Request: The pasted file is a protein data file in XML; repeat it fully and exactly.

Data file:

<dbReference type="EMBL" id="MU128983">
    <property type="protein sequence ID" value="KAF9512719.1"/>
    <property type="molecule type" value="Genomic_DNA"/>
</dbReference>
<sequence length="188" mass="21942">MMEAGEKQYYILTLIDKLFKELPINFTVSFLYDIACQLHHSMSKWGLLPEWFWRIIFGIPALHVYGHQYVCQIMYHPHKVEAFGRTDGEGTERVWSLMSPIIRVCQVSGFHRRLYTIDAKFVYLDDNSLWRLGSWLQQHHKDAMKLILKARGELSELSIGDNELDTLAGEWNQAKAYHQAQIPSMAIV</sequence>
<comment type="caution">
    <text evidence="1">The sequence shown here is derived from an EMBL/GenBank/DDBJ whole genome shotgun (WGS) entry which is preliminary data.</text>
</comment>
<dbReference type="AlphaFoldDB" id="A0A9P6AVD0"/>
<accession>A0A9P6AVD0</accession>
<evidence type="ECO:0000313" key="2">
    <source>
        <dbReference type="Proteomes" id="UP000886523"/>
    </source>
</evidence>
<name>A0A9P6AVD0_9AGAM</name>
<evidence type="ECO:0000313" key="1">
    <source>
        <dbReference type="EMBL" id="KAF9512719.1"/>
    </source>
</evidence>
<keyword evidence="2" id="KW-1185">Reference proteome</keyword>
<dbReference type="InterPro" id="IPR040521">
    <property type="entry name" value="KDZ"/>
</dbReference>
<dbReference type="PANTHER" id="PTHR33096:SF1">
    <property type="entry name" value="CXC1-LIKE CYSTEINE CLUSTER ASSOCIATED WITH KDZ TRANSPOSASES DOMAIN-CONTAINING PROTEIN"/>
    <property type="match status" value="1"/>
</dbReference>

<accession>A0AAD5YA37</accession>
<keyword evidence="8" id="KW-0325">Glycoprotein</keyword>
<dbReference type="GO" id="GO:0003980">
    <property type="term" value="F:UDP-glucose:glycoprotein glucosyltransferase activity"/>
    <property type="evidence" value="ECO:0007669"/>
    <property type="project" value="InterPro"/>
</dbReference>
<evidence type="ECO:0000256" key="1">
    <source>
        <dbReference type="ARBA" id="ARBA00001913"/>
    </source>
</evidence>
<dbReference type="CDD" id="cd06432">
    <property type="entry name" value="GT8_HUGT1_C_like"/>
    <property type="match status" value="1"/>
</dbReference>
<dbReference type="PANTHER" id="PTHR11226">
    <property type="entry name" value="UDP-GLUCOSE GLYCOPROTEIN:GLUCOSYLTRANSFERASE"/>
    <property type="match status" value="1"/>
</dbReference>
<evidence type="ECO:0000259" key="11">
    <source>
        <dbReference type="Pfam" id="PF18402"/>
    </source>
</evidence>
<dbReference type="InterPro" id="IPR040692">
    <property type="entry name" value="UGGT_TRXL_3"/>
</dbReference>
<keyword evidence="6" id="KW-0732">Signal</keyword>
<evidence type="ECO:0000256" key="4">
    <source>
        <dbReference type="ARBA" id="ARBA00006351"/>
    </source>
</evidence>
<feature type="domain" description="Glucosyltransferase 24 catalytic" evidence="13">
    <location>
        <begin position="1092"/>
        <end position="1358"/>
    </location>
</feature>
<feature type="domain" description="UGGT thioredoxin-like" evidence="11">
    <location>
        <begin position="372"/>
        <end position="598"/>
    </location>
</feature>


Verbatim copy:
<dbReference type="EMBL" id="MU128983">
    <property type="protein sequence ID" value="KAF9512719.1"/>
    <property type="molecule type" value="Genomic_DNA"/>
</dbReference>
<sequence length="188" mass="21942">MMEAGEKQYYILTLIDKLFKELPINFTVSFLYDIACQLHHSMSKWGLLPEWFWRIIFGIPALHVYGHQYVCQIMYHPHKVEAFGRTDGEGTERVWSLMSPIIRVCQVSGFHRRLYTIDAKFVYLDDNSLWRLGSWLQQHHKDAMKLILKARGELSELSIGDNELDTLAGEWNQAKAYHQAQIPSMAIV</sequence>
<comment type="caution">
    <text evidence="1">The sequence shown here is derived from an EMBL/GenBank/DDBJ whole genome shotgun (WGS) entry which is preliminary data.</text>
</comment>
<dbReference type="AlphaFoldDB" id="A0A9P6AVD0"/>
<accession>A0A9P6AVD0</accession>
<evidence type="ECO:0000313" key="2">
    <source>
        <dbReference type="Proteomes" id="UP000886523"/>
    </source>
</evidence>
<name>A0A9P6AVD0_9AGAM</name>
<evidence type="ECO:0000313" key="1">
    <source>
        <dbReference type="EMBL" id="KAF9512719.1"/>
    </source>
</evidence>
<keyword evidence="2" id="KW-1185">Reference proteome</keyword>
<dbReference type="InterPro" id="IPR040521">
    <property type="entry name" value="KDZ"/>
</dbReference>
<dbReference type="PANTHER" id="PTHR33096:SF1">
    <property type="entry name" value="CXC1-LIKE CYSTEINE CLUSTER ASSOCIATED WITH KDZ TRANSPOSASES DOMAIN-CONTAINING PROTEIN"/>
    <property type="match status" value="1"/>
</dbReference>

<accession>A0AAD5YA37</accession>
<keyword evidence="8" id="KW-0325">Glycoprotein</keyword>
<dbReference type="GO" id="GO:0003980">
    <property type="term" value="F:UDP-glucose:glycoprotein glucosyltransferase activity"/>
    <property type="evidence" value="ECO:0007669"/>
    <property type="project" value="InterPro"/>
</dbReference>
<evidence type="ECO:0000256" key="1">
    <source>
        <dbReference type="ARBA" id="ARBA00001913"/>
    </source>
</evidence>
<dbReference type="CDD" id="cd06432">
    <property type="entry name" value="GT8_HUGT1_C_like"/>
    <property type="match status" value="1"/>
</dbReference>
<dbReference type="PANTHER" id="PTHR11226">
    <property type="entry name" value="UDP-GLUCOSE GLYCOPROTEIN:GLUCOSYLTRANSFERASE"/>
    <property type="match status" value="1"/>
</dbReference>
<evidence type="ECO:0000259" key="11">
    <source>
        <dbReference type="Pfam" id="PF18402"/>
    </source>
</evidence>
<dbReference type="InterPro" id="IPR040692">
    <property type="entry name" value="UGGT_TRXL_3"/>
</dbReference>
<keyword evidence="6" id="KW-0732">Signal</keyword>
<evidence type="ECO:0000256" key="4">
    <source>
        <dbReference type="ARBA" id="ARBA00006351"/>
    </source>
</evidence>
<feature type="domain" description="Glucosyltransferase 24 catalytic" evidence="13">
    <location>
        <begin position="1092"/>
        <end position="1358"/>
    </location>
</feature>
<feature type="domain" description="UGGT thioredoxin-like" evidence="11">
    <location>
        <begin position="372"/>
        <end position="598"/>
    </location>
</feature>